Chlamydia trachomatis is a gram-negative bacterium that is classified as a sexually transmitted infection. This infection affects more women than men and appears more often in younger individuals. In the early stages of the infection, there are few if any outward symptoms and the symptoms that men and women experience can be different. Some individuals, as many as 70% of males and 50% of females do not have any symptoms which has caused this infection to be nicknamed the "silent infection". Although the disease is easily treated with antibiotics or cialis potenzmittel apotheke Zurich, great care must be taken in following directions for use of the antibiotic to clear up the infection and to prevent a recurrence. Other areas of the body that can get infected include the rectum, throat and eyes. Left untreated the infection can lead to pelvic inflammatory disease, epididymis, prostate gland infection, infections in newborns, infertility and reactive arthritis.
One of the interesting infections that can occur from Chlamydia is eye infections. Eye infections, although rare, can result from oral sex or contact of the genital region to the eyes. A common avenue of infection is to touch the eye with an unwashed hand or finger that had come in contact with the bacteria in the genital area. The eye infection can occur from either direct or indirect contact with the bacterium.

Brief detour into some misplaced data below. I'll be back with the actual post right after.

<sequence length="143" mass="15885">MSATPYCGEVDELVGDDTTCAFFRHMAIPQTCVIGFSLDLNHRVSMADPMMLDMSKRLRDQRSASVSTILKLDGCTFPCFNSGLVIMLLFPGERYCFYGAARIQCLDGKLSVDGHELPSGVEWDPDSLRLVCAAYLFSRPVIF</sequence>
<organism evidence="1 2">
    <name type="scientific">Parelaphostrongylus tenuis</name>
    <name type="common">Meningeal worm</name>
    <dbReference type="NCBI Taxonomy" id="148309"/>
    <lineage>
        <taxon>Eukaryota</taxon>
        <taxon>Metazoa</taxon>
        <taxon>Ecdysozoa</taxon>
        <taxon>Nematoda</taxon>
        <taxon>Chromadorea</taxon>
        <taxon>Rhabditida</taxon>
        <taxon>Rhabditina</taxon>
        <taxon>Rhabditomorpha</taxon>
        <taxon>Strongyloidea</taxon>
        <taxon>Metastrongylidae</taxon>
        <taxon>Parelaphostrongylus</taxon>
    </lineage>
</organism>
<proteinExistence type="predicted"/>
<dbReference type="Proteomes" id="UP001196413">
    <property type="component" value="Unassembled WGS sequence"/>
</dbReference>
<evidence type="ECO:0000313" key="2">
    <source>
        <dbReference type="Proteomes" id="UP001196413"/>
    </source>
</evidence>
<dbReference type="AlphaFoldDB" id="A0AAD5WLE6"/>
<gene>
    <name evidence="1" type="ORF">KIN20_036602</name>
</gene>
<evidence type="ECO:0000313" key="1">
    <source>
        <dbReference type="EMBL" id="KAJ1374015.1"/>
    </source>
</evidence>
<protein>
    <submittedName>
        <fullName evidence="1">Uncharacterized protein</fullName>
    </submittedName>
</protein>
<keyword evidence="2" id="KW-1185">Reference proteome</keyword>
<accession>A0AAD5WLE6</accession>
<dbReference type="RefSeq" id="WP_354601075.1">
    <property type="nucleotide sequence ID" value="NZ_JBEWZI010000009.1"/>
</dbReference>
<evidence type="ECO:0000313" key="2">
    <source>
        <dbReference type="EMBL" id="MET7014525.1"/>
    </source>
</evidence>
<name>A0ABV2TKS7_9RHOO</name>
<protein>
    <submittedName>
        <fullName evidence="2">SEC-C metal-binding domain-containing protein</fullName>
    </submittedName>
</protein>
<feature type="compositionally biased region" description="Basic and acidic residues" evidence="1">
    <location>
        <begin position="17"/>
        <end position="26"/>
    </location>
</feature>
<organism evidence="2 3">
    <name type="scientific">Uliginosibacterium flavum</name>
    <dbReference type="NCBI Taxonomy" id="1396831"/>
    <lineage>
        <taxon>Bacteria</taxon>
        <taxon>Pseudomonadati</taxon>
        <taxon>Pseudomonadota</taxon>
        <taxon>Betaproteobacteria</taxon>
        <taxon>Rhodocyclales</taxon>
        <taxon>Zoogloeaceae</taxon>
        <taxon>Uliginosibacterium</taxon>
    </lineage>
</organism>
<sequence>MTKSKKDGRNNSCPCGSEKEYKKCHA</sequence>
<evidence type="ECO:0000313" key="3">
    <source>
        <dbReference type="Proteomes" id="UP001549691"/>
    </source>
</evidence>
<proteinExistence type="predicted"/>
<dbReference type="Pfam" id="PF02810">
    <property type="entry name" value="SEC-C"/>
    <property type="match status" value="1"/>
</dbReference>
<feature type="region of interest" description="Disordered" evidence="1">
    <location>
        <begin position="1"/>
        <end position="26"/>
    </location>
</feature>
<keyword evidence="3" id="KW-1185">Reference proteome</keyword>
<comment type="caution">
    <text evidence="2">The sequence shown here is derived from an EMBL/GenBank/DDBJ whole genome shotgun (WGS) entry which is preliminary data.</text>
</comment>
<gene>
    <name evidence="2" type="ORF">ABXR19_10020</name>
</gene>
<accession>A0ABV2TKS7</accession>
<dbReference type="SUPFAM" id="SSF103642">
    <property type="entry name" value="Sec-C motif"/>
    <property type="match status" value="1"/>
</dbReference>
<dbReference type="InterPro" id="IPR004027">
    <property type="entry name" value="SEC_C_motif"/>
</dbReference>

Symptoms of an eye infection with Chlamydia trachomatis can include:
redness, itching, irritation, swelling, discharge and sensitivity to light. Chlamydia in the eye is known as Chlamydia trachoma. The World Health Organization estimates that approximately 84 million individuals worldwide are affected by trachoma and about 8 million suffer some degree of vision loss. Trachoma causes redness in the whites of the eyes and the inside of the eyelid. Both eyes are generally infected through rubbing or itching of the infected eye with cross contamination to the uninfected eye. The infection in the eye is easily treated and if caught early, treatment can cure the infection and prevention further complications. If the infection is left untreated, it can result in blindness.
Trachoma can be easily confused with other types of conjunctivitis that result from either virus or bacteria, commonly known as pink eye. The Centers for Disease Control note that children younger than 10 are at most risk for trachoma. Accurate diagnosis is needed to determine trachoma as its treatment differs from other forms of conjunctivitis. After about 7 to 10 days of the onset of trachoma symptoms, small bumps will appear on the inside of the eyelids. These bumps contain collections of white blood cells, and will grow in size and abundance over the next several weeks if left untreated.
Trachoma will often cause swelling of the lymph node in front of the ear, which is not typically seen in other types of conjunctivitis.
Hello,when I was 15 I met a girl from the neighborhood, we fell in love, but she refused to make love to me on the pretext that she was not ready, one night I insisted and we slept together, the week after she shocked me by telling me that she had HIV and that she was afraid to tell me, it was the shock of my life I was too afraid even using the condom, I went to do the screening and the misfortune my announcement was that i was positive for HIV, i don't know how the condom s tear any idea, since i'm too sad, i send her to not inform me and at the same time i tell myself that it is not her fault, because I remember well that she insisted on the use of the condom, until now I have not yet told her that I was sick with HIV, and I sleep with her without a condom to see if she will tell me , she ended up admitting it to me and since then we have taken together drugs
and we even go to the same doctor for follow-upWilliam Beck